‘Come on, Viju, what is the hurry?’ Mrs. Vijayan tried to stop her daughter, her face once again looking troubled.
‘Mamma, how can you say that?’ Biju said. He urged his sister to leave fast.
‘Mamma, have you brought the soda?’ Raju asked.
‘I forgot,’ his mother replied.
‘You always forget everything that I ask for,’ Raju sulked. He and his loudly protesting slippers went back upstairs.
Mrs. Vijayan watched her daughter leave. She kept looking worriedly at the gate as if she expected trouble to enter any moment. Biju and his partner sat together on the sofa.
‘Why are you looking so worried, Aunty?’ the young man asked.
‘Oh, nothing…’
She moved away from the door and walked inside. Once again, there was the sound of someone at the gate.
‘Now, who is it this time?’ Biju said.
Mrs. Vijayan turned around with a start and moved fast to the door. She gave a huge sigh when she saw that it was just another bunch of canvassing politicians.
‘The circus has definitely come to town,’ she muttered.
The new group chanted collectively, ‘We are from the socialist communist party.’
‘Are you socialist or communist?’
‘What is your leader’s name?’
‘Unlike others, we give no importance to names or to sex or to anything.’ A very serious man stepped forward and without any introduction started a speech on ‘neo-liberal policies’, ‘crony capitalism’, subsidies, corruption and what-not.
Mrs. Vijayan interrupted him, ‘What will you do about the garbage? Priya and MoNa were here a short while back, and they have promised to remove it today.’
‘What rubbish!’ the politician scowled. ‘How can they do that? It is our workers’ right to deal with garbage.’
‘Well, they are doing it,’ she taunted.
‘If they remove it, they will have to pay us. How can they take our livelihood? They must be doing it for the benefit of some corporate. We will protest, call for a bandh and also have a relay fast.’
‘Well, if you go fast, you can remove the garbage before them, can’t you?’ Mrs. Vijayan suggested slyly.
‘Yes, of course. Now, give your contribution,’ the man demanded.
‘I am not giving any contribution to any party.’
The man and his group grew restive. ‘You won’t give contribution?’ they asked threateningly.
Biju stood next to his mother, ‘Yeah, we won’t.’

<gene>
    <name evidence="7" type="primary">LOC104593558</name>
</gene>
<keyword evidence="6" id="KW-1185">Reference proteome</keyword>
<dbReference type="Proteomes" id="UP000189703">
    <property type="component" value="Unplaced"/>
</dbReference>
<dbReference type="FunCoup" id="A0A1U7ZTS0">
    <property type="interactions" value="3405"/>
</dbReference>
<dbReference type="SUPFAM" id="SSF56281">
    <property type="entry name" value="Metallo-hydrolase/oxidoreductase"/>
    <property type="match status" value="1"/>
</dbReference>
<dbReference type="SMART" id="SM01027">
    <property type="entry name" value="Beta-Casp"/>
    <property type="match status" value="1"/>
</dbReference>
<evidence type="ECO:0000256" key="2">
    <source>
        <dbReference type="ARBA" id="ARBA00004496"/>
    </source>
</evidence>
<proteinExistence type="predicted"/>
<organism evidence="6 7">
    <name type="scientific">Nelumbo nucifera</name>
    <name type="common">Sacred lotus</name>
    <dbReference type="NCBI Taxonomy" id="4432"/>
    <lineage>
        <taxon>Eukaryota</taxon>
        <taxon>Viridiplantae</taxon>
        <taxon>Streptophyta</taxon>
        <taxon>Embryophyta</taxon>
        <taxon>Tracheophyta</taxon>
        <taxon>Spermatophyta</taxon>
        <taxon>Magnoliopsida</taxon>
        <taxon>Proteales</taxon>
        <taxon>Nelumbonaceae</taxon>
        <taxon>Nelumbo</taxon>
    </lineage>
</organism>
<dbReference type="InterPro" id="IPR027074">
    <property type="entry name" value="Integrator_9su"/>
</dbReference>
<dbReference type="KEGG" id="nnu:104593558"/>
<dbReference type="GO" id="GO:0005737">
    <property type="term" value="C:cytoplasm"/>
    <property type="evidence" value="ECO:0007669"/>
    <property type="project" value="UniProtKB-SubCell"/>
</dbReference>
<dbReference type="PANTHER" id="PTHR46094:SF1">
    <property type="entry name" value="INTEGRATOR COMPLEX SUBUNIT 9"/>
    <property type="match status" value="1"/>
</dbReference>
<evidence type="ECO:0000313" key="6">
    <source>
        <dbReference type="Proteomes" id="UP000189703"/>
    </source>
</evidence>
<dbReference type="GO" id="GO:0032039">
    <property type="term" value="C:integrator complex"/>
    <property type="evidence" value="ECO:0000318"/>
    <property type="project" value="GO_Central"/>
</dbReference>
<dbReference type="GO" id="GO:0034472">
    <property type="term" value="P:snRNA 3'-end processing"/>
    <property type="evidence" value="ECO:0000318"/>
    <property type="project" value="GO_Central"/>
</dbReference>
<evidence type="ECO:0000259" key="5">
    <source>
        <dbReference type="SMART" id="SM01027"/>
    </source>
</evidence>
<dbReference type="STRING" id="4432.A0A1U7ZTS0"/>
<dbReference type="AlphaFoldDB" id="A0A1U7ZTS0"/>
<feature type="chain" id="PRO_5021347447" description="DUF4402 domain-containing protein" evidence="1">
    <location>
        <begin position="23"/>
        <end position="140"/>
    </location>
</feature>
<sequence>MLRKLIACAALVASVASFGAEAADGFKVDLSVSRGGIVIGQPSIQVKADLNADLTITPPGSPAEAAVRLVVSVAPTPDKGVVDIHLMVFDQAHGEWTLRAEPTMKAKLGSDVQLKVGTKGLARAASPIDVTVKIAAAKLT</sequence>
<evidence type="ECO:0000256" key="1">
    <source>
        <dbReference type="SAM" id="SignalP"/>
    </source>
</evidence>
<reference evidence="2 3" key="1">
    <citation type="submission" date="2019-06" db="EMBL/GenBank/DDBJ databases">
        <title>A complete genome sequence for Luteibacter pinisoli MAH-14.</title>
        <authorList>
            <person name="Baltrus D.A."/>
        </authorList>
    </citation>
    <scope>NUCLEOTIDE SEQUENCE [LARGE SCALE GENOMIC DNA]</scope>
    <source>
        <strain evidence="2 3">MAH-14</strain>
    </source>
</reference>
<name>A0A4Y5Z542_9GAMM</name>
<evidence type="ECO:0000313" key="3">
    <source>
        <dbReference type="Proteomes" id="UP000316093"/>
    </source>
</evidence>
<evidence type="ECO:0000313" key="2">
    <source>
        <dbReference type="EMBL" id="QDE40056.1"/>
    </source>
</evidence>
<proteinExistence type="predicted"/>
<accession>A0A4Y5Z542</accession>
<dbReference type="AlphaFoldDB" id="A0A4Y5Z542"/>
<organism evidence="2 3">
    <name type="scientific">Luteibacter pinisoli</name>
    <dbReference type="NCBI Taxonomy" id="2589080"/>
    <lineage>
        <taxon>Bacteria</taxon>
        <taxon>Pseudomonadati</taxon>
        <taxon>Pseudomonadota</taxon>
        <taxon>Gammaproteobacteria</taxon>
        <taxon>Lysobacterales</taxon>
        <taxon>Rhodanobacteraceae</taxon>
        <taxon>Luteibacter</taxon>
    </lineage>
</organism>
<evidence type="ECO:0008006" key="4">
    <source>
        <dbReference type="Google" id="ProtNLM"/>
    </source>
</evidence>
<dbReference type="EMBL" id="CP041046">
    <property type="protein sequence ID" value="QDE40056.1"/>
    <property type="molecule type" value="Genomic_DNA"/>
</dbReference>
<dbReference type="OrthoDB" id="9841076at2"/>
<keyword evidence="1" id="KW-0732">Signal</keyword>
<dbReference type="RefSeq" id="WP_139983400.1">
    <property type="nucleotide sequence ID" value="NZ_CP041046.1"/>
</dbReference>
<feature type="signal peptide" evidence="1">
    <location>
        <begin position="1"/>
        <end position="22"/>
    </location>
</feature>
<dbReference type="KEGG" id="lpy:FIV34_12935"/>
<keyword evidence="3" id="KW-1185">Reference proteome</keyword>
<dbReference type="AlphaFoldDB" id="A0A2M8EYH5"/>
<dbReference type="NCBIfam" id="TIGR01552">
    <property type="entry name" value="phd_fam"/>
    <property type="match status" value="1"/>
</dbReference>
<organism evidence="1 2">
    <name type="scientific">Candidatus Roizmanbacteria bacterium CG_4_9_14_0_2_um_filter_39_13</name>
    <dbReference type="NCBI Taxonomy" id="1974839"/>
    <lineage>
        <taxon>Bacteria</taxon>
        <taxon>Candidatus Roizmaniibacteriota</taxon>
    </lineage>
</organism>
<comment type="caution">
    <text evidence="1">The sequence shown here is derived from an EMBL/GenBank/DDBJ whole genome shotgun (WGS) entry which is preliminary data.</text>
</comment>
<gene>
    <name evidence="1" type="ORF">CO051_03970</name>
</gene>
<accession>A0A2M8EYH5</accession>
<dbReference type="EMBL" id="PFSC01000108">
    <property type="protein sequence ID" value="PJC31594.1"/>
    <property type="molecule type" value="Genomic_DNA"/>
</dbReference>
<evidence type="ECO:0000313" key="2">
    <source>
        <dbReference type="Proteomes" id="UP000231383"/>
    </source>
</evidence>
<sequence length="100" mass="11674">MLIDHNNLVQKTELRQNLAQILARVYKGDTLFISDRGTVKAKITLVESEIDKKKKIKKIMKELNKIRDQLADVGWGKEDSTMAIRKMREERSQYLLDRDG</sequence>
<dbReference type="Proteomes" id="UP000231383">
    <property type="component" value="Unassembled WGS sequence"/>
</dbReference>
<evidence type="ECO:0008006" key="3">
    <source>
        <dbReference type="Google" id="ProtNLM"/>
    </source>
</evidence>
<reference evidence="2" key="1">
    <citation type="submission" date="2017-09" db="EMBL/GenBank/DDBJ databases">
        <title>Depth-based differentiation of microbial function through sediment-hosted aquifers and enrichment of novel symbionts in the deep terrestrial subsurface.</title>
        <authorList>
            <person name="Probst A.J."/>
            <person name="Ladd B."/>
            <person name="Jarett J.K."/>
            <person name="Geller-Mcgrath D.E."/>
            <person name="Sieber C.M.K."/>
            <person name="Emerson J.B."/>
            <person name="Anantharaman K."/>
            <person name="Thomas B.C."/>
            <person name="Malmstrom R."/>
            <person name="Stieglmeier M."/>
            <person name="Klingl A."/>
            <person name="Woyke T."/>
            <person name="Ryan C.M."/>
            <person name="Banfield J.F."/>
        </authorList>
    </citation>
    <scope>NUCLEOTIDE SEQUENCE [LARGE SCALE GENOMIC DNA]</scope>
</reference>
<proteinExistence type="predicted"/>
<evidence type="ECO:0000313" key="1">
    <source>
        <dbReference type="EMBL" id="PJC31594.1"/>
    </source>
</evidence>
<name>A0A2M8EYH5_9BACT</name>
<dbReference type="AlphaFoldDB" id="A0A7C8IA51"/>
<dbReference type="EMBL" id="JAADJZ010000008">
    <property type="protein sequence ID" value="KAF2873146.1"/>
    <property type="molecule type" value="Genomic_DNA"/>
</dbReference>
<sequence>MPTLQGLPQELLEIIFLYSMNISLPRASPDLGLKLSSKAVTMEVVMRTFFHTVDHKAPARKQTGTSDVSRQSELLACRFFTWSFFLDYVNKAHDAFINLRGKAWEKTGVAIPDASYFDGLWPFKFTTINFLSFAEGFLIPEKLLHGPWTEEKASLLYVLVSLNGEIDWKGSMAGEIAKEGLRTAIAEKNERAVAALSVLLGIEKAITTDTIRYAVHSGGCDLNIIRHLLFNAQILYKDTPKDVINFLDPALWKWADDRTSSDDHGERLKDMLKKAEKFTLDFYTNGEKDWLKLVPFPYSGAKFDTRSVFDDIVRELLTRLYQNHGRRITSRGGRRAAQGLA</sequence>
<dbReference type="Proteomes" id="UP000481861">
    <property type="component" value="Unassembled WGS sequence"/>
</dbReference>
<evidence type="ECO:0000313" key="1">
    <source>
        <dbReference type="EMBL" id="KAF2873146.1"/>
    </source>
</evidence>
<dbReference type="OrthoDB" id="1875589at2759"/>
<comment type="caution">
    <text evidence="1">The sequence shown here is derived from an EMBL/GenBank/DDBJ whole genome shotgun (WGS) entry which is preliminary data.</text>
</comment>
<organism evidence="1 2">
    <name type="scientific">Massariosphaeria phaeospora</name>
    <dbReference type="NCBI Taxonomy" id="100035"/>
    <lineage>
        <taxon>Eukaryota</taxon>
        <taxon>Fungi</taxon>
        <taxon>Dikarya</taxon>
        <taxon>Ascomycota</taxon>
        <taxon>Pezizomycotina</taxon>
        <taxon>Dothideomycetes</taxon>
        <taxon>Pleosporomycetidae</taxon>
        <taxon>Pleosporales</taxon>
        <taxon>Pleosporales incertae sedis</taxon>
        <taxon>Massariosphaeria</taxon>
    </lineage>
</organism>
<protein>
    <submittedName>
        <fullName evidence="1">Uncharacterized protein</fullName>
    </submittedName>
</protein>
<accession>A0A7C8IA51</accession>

‘We will see you outside then. Watch your back.’
‘Wait till my husband gets here. He will deal with you.’ Mrs. Vijayan re-entered the fray.
The group snorted, ‘And where is your great husband?’
‘In jail...’
The group’s bravado disappeared and their posture immediately changed to one of reverence. One of them asked with a low voice, ‘What does sir do?’
A collective shiver ran through that group. Though that group seemed too poor to avail such services, they must have remembered those respectable, untouchable members of high society and the political community who, in recent times, were felled by pimps (especially those ably supported by militant, remorseless female companions). That group slipped away without another word, careful not to let that genie out of the bottle.
Mrs. Vijayan remained at the door. Worry lines creased her face once again.  Biju and his partner looked at her, then at each other and shrugged. Those two talked softly to each other while Mrs. Vijayan remained at her post, silent and watchful like a sentry at the Wall during the heights of the Cold War. She did not budge even when Viju and the lawyer returned with Mr. Vijayan.
Her husband came in sulking and the indifferent reception at the doorstep hardly improved his mood. He mumbled something. That too went unnoticed by his wife who seemed in a trance, staring at the gate and the world outside.
‘Jaya…!’ he demanded attention.
That brought her back to their midst.
‘Huh…?’ she responded.
Et tu, Jaya?’ he complained.
Et tu what?’ came the lukewarm reply.
‘How could you leave me there?’
His wife came out of her trance. ‘Oh, I thought a change of scene would be good for you.’
Vijayan scowled at his wife. Then, he remembered another niggling worry. He turned to face his daughter and her companion.
‘Have you paid him for his services?’ he asked his daughter. ‘Please don’t detain him any further.’
‘Appa, he is not just a lawyer,’ Viju said.
‘How can a lawyer be anything but a lawyer?’ her father countered.
‘Appa, he is my friend, my partner.’ The smiling Buddha rolled his head in happy agreement, adversely affecting the spirit of that room.
‘He what…?’ Vijayan shrieked. He looked at his wife. He was pleased to see that she was ready to join forces with him to disown their only daughter. They were interrupted by the loud slapping slippers.
Raju squeezed into the crowded room. ‘Ah Appa, you are back. Did the police beat you?’
His father looked at him, shook his head sadly and then looked around, quite clearly worried about his genetic output. For the first time, he noticed the pleasant young man standing next to Biju.
‘Who is he?’ Vijayan asked.
‘He is my friend, my partner,’ Biju replied.
‘Is he also a lawyer?’
‘Oh no, he is not a lawyer,’ Biju comforted his agitated father.
‘Good,’ Vijayan said before turning to Viju, ‘see…even he can manage a decent guy.’
 ‘Mamma, I am hungry,’ Raju tried to defuse the situation.
‘We will have to get something from outside,’ his mother said.